The 1894 Constitution introduced a new concept for transparency that required a 3 day waiting requirement on legislation before final passage in order to secure public comment and prevent last-minute amendments or hasty and careless legislation.  In order to provide for rapid legislation in the face of a public emergency an exception was included for those instances where the Governor certified the necessity of immediate passage.

However, based on the ongoing abuse of the message of necessity the Constitutional Convention of 1915 proposed an outright ban though it was unfortunately defeated by the electorate.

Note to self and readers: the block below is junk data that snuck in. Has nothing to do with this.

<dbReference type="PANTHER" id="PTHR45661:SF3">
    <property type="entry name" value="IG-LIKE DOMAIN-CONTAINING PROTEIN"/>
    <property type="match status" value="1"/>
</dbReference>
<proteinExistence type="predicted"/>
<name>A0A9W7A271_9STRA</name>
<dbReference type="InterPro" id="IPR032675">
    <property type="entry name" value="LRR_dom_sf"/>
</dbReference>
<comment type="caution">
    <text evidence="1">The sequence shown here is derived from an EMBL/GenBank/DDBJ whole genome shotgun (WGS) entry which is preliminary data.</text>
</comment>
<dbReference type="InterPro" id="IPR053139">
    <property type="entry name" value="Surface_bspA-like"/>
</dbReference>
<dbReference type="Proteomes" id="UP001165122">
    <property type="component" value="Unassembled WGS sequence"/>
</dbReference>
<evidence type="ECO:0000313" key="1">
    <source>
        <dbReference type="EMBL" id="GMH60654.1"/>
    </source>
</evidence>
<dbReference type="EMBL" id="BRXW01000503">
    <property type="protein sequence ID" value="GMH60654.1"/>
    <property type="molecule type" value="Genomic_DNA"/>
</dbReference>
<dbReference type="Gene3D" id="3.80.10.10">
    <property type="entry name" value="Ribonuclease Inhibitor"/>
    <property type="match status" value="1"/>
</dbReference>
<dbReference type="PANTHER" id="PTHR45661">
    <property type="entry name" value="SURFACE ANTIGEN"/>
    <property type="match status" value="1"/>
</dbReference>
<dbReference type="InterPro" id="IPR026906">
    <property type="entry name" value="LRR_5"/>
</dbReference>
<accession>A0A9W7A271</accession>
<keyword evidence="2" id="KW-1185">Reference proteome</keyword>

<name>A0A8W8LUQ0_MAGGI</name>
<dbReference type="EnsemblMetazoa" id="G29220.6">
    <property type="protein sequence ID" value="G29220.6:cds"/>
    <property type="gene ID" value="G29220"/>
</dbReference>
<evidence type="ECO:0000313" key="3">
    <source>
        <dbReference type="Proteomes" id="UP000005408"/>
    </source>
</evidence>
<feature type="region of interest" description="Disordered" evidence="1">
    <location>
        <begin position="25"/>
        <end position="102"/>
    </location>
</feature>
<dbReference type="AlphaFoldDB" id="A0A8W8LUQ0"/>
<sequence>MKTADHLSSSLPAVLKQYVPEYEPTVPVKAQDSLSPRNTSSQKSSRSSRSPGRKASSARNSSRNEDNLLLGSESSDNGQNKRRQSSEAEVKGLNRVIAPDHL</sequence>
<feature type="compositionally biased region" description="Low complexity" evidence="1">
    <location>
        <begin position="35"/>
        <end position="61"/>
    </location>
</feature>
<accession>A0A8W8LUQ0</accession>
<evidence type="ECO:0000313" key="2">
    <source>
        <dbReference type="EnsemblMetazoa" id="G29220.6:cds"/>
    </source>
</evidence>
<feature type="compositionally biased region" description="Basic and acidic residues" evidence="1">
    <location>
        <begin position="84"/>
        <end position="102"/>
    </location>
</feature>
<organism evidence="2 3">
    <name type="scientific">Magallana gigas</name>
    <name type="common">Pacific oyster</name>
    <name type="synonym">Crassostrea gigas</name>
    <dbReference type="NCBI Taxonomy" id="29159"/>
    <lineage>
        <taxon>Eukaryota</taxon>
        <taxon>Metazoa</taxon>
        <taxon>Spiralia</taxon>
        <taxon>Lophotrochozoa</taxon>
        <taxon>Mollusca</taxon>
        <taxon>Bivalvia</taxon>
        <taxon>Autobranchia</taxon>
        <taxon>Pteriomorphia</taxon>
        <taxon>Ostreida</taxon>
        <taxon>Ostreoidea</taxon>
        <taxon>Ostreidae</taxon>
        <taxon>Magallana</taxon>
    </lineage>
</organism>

The Constitutional Convention of 1938, which was adopted, required the inclusion of “facts [that] necessitate an immediate vote” though this amendment has failed to stem the abuses it sought to address.

Unfortunately, upon judicial review in 1972-3 and again in 2005-6, challenges to the abuse of the message of necessity have failed with the judiciary’s declaration that not only is the message of unassailable but that it is not subject to judicial review.

In 2014, New York State passed a constitutional amendment that enabled bills to be distributed electronically instead of print-only versions. However, this amendment did not change the nature of the Message of Necessity or in any way limit its potential abuse.

Here’s an example of the increasing use of Measures of Necessity, a bill on redistricting, which was clearly no emergency: